A Living Seawall Is Coming to San Francisco’s Embarcadero
San Francisco is erecting a living seawall along the Embarcadero.
Before the Gold Rush, San Francisco was a sleepy harbor with a northeastern shoreline near today’s Salesforce Tower. As the waterfront expanded with industry, the Port of San Francisco oversaw the construction of the Embarcadero Seawall, a rock and concrete wall stretching three miles. The Seawall transformed the city, laying the foundation for the thriving waterfront we know and love today.
The Seawall is the backbone of the waterfront. It supports over $100 billion in assets and annual economic activity and supports many of the city’s iconic destinations, parks, and local businesses, which attract more than 24 million people each year. The Seawall also supports key utility and transportation infrastructure including BART, Muni, and ferry networks, and serves as a critical emergency response and recovery area. Over 50 key emergency assets depend on the Seawall.
The Port is leading the Embarcadero Seawall Program, a citywide effort to create a more sustainable and resilient waterfront. The Program is dedicated to robust community and stakeholder engagement, along with fiscal responsibility, accountability, and transparency. Part of the Port’s Waterfront Resilience Program, the Embarcadero Seawall Program will provide the tools to address current and future risks over time. There are three elements to the Program-Strengthen, Adapt and Envision-which allow the Port to respond to risks and conditions. Planning for all three elements is occurring now, implementation for each element will depend upon findings, public input, regulatory input, cost/benefit analysis, and availability of funding and financing.
The Seawall is now in desperate need of repair, vulnerable to urgent seismic risks and increasing flood risks. The Seawall was built without today’s seismic standards and atop “young bay mud,” a soft, weak mud that can amplify earthquake shaking. The Bay Area has enjoyed a historically quiet period of seismic activity since 1906, but the U.S. Geological Survey estimates a 72% chance of a major earthquake happening between now and 2043.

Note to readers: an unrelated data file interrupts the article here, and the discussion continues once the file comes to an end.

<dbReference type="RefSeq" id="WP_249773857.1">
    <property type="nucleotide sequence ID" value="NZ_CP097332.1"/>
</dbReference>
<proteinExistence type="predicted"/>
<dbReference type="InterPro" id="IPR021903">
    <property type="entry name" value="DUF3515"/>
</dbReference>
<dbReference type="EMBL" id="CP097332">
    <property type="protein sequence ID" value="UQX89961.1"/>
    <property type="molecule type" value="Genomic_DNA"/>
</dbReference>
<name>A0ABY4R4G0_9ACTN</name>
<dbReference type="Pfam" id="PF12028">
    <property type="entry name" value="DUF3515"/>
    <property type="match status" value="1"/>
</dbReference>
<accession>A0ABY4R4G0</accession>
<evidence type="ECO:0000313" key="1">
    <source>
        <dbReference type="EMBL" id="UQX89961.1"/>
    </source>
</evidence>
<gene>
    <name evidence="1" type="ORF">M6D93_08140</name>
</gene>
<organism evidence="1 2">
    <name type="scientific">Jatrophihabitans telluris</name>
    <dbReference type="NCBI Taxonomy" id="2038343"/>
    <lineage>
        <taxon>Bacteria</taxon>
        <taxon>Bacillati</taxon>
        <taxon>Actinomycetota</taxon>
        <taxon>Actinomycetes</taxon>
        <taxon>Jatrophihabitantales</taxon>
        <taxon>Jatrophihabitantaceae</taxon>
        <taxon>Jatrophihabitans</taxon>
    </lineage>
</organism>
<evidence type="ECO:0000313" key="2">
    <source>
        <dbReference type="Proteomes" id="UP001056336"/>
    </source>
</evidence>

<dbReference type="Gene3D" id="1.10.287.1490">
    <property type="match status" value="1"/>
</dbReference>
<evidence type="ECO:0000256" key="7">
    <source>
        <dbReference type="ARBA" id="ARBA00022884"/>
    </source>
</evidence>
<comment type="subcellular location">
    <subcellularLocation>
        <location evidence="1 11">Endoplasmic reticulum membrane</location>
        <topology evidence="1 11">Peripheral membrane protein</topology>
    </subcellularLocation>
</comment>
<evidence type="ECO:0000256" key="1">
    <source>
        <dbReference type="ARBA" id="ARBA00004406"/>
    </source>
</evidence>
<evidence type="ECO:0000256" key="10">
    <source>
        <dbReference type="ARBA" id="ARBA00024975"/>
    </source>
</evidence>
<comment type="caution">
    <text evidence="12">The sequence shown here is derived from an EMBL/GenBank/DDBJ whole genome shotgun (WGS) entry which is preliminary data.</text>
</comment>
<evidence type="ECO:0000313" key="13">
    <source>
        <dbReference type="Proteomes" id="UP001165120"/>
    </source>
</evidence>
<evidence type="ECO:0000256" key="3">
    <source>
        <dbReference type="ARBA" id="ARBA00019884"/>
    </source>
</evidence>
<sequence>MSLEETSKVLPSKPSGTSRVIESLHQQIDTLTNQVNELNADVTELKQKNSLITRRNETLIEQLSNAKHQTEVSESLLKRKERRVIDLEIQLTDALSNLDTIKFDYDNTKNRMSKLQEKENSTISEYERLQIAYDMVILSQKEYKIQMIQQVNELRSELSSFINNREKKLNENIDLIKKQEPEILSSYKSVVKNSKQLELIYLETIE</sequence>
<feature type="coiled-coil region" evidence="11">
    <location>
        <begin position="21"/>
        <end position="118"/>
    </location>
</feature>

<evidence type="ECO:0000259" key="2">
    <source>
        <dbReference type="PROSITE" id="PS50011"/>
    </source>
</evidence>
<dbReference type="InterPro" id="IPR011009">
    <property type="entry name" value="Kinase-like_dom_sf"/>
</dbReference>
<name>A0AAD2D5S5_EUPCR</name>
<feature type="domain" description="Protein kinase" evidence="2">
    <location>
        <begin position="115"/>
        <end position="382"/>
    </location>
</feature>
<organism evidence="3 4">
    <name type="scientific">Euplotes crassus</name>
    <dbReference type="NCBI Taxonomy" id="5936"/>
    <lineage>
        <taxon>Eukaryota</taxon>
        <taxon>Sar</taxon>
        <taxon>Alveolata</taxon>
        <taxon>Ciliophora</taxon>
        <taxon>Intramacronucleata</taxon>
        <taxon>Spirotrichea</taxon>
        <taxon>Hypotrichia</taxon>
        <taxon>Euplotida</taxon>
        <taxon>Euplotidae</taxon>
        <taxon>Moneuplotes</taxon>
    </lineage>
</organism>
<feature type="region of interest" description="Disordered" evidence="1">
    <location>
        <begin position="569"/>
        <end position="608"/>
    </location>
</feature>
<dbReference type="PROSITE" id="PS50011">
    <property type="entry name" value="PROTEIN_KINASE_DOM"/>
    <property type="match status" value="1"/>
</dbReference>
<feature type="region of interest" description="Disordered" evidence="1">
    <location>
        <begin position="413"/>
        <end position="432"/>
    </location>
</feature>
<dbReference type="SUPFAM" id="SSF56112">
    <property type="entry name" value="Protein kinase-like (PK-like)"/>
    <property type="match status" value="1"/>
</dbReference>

Today, the Embarcadero Promenade floods intermittently. As sea levels continue to rise, there will be additional flooding risks to the BART Transbay Tube, Muni light rail, key utility infrastructure, and waterfront businesses and neighborhoods.
The Living Seawall Pilot is an innovative two-year study led by the Port of San Francisco and Smithsonian Environmental Research Center (SERC) that is testing and evaluating engineering with nature concepts from around the world – from Seattle to Sydney – to learn how we can make San Francisco’s seawalls more ecologically friendly in the future.
While the Bay Area has had a strong focus on approaches, most of these efforts have focused on land-based solutions, such as marshes and coarse grain beaches. There has been less attention to opportunities to introduce living seawalls, also known as ecological seawalls.
Traditional seawalls are barren, exposed concrete surfaces unlike natural marine habitats and may benefit invasive species over native species. Living seawalls are designed to encourage underwater habitat.
The Living Seawall Pilot will test the use of textured tiles made with special materials designed to promote biodiversity. These tiles may also benefit native species and help improve habitats along San Francisco’s Bay waterfront. The 90 one-foot-square tiles and six large tiles will be installed at three different locations:
- Pier 45 Breakwater
- Agricultural Building Seawall
- South Beach Harbor East Breakwater
The Living Seawall Pilot is closely aligned with the principles of Engineering With Nature. Engineering With Nature is an initiative of the US Army Corps of Engineers defined as, “the intentional alignment of natural and engineering processes to efficiently and sustainably deliver economic, environmental, and social benefits through collaboration.”
The Living Seawall Pilot is well aligned with the Port’s ongoing commitment to preserve and enhance the natural world through engineering with nature resilience solutions. It builds on similar projects in San Francisco’s Central and Southern Waterfront, including Heron’s Head Park, Pier 94 Wetlands, and Crane Cove Park, to bring ecological solutions to San Francisco’s shoreline.
Read more at the Port of San Francisco.
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